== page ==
Wednesday, November 23, 2011

Progress in Implementing the ICJ's Ruling in Cameroon-Nigeria Dispute Over the Bakassi Peninsula

A topic of special interest to readers of this blog is how international court decisions are implemented.  The excerpt below (adapted from a UN Press Release) describes steps that the nations of Cameroon and Nigeria are taking to implement a 2002 decision of the International Court of Justice on the demarkation of the Bakassi Peninsula.  In the past, nations would easily go to war over similar boundary disputes.  Instead, nations can go to court for the settlement of these disputes.  This must be seen as a victory of international law and diplomacy.

Secretary-General Ban Ki-moon has congratulated Cameroon and Nigeria for progress in implementing the ruling of the International Court of Justice (ICJ) on their dispute over the Bakassi Peninsula, saying the process had demonstrated that preventive diplomacy can succeed.  The peninsula, located on the Gulf of Guinea, had been the subject of intense and sometimes violent disputes between the West African neighbours for decades until they agreed to a United Nations-backed process to settle the matter.

The ICJ resolved the issue with a ruling in 2002. The verdict was followed by the 2006 Greentree Agreement – signed under the auspices of former Secretary-General Kofi Annan – under which Nigeria recognized Cameroonian sovereignty over Bakassi peninsula.

“The commitment of Cameroon and Nigeria to peacefully resolve their border dispute should be a source of inspiration for countries around the world that face similar challenges,” said Mr. Ban at the meeting of the Cameroon-Nigeria Mixed Commission and Follow-up Committee on the Greentree Agreement.  “As we look ahead, one main challenge will be to protect the livelihoods and human rights of the affected populations, whether they are Cameroonian or Nigerian, and whether they live along the boundary or in the Bakassi Peninsula,” said Mr. Ban. “These men and women should be able to build a peaceful and prosperous future for themselves and their children.”  Important tasks remain regarding the demarcation of the border, he said, adding that “the continued commitment of all will be essential in completing this final chapter in the implementation of the court’s ruling.”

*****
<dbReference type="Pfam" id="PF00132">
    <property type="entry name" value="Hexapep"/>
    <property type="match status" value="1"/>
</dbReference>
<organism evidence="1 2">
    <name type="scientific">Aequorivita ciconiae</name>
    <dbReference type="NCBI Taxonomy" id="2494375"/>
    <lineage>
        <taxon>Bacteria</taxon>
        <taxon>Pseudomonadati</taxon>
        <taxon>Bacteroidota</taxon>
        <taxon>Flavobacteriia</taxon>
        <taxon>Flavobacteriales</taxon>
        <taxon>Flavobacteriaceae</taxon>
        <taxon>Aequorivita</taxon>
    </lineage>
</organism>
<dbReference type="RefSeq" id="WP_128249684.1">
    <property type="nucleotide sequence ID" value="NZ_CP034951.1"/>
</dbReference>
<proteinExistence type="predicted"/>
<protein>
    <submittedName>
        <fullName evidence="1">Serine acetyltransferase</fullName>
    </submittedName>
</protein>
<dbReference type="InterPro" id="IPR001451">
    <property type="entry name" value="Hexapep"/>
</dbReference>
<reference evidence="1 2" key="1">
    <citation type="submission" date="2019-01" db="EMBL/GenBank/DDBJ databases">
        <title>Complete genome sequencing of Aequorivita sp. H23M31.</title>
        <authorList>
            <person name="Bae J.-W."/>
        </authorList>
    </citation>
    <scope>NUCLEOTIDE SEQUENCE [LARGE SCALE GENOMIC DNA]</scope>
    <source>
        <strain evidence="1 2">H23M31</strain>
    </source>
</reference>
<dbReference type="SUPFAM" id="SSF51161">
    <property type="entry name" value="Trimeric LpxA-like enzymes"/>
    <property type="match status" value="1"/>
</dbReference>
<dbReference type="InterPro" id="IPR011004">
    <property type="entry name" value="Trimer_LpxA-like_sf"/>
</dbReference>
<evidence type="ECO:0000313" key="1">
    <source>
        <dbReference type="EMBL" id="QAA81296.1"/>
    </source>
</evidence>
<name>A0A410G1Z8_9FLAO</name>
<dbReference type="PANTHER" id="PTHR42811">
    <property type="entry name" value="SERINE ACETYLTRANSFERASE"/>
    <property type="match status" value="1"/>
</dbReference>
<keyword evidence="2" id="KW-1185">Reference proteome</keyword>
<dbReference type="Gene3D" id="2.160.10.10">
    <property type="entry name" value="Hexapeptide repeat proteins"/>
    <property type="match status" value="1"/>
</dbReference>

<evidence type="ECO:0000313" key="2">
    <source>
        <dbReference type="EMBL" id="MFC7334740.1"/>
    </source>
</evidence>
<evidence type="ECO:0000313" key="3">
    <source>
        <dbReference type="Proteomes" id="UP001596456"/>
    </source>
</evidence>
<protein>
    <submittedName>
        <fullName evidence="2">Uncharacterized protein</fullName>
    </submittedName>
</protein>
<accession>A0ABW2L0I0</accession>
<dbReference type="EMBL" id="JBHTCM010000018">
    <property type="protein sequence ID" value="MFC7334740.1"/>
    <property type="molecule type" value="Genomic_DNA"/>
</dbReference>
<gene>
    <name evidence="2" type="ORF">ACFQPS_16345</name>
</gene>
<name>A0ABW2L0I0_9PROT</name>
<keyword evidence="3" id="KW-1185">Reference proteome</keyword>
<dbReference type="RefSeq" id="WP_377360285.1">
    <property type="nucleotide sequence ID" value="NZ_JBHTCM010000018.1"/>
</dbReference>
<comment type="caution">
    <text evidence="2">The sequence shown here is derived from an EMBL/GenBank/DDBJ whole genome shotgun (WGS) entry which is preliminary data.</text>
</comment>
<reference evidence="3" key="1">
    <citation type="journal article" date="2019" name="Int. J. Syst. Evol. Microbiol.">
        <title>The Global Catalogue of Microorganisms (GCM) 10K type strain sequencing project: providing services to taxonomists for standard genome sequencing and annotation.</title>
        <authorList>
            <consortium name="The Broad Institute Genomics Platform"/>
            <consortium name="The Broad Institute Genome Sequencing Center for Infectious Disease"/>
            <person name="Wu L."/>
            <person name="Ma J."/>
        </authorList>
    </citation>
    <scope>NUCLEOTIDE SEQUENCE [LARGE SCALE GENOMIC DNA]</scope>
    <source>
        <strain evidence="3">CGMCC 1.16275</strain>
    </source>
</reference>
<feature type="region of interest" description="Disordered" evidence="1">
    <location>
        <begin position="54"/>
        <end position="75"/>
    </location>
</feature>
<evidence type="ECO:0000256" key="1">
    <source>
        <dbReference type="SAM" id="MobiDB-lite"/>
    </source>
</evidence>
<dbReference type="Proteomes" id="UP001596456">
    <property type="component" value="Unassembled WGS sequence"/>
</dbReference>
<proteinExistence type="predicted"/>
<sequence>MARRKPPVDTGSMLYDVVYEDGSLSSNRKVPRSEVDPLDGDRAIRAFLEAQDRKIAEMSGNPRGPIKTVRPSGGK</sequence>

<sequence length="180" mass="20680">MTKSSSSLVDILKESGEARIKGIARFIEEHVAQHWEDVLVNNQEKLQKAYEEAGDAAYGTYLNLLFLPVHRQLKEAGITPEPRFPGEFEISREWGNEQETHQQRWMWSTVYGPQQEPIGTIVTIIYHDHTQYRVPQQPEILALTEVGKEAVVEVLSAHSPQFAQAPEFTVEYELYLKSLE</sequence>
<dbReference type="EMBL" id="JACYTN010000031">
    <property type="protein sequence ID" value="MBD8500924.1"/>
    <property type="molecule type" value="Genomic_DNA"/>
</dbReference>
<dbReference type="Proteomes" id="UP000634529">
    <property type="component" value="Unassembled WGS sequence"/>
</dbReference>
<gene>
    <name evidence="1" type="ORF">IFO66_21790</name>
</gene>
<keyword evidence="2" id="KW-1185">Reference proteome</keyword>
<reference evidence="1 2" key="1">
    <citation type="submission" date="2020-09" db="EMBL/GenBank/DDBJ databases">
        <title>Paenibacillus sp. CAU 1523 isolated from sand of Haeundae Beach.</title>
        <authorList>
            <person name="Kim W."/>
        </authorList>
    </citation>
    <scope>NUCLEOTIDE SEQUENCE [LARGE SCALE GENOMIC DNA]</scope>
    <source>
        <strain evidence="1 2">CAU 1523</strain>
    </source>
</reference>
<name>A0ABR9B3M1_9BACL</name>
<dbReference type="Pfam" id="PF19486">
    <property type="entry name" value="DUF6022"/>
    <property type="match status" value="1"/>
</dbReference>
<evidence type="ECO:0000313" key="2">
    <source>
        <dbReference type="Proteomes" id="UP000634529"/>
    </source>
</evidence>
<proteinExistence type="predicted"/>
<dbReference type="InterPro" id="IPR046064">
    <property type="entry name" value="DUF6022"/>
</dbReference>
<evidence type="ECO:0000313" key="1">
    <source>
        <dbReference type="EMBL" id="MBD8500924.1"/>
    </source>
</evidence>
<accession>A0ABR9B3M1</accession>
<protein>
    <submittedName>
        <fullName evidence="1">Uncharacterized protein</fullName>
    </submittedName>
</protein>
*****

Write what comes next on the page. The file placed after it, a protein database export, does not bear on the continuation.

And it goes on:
He pointed out that the international community had “noted with relief” the progress achieved by the Mixed Commission, including the withdrawal and transfer of authority in the Lake Chad area and in the Bakassi Peninsula, the final agreement on the maritime boundary, the 1,700 kilometres of already agreed land boundary, as well as the absence of border incidents since the beginning of the process.  He also took note of the fact that Cameroon and Nigeria had agreed to discuss the exit strategy of the Mixed Commission.  “I am confident that your two countries will continue to work together to allow both peoples to live in peace along the international dividing line,” he said. “In order to ensure the successful completion of the exercise, I encourage you to maintain the same forward-looking approach that has helped you to overcome delicate legal and administrative obstacles,” he added.

The Secretary-General’s Special Representative for West Africa, Said Djinnit, told UN Radio in an interview that the meeting was an opportunity to brief the UN chief on progress so far.  “Our intention in taking this initiative was to bring the parties to reiterate their commitment to finalize the [border] demarcation process as soon as possible, and actually the challenge they set for themselves is by the end of 2012,” said Mr. Djinnit.

During the meeting, both countries welcomed UN readiness to support the assessment of the remaining 250-kilometre land border, as well the consideration of outstanding issues of disagreement.  Cameroon’s delegation was led by Maurice Kamto, the Deputy Minister of Justice, while the Nigerian team was headed by Mohammed Bello Adoke, the Minister of Justice and Attorney-General.


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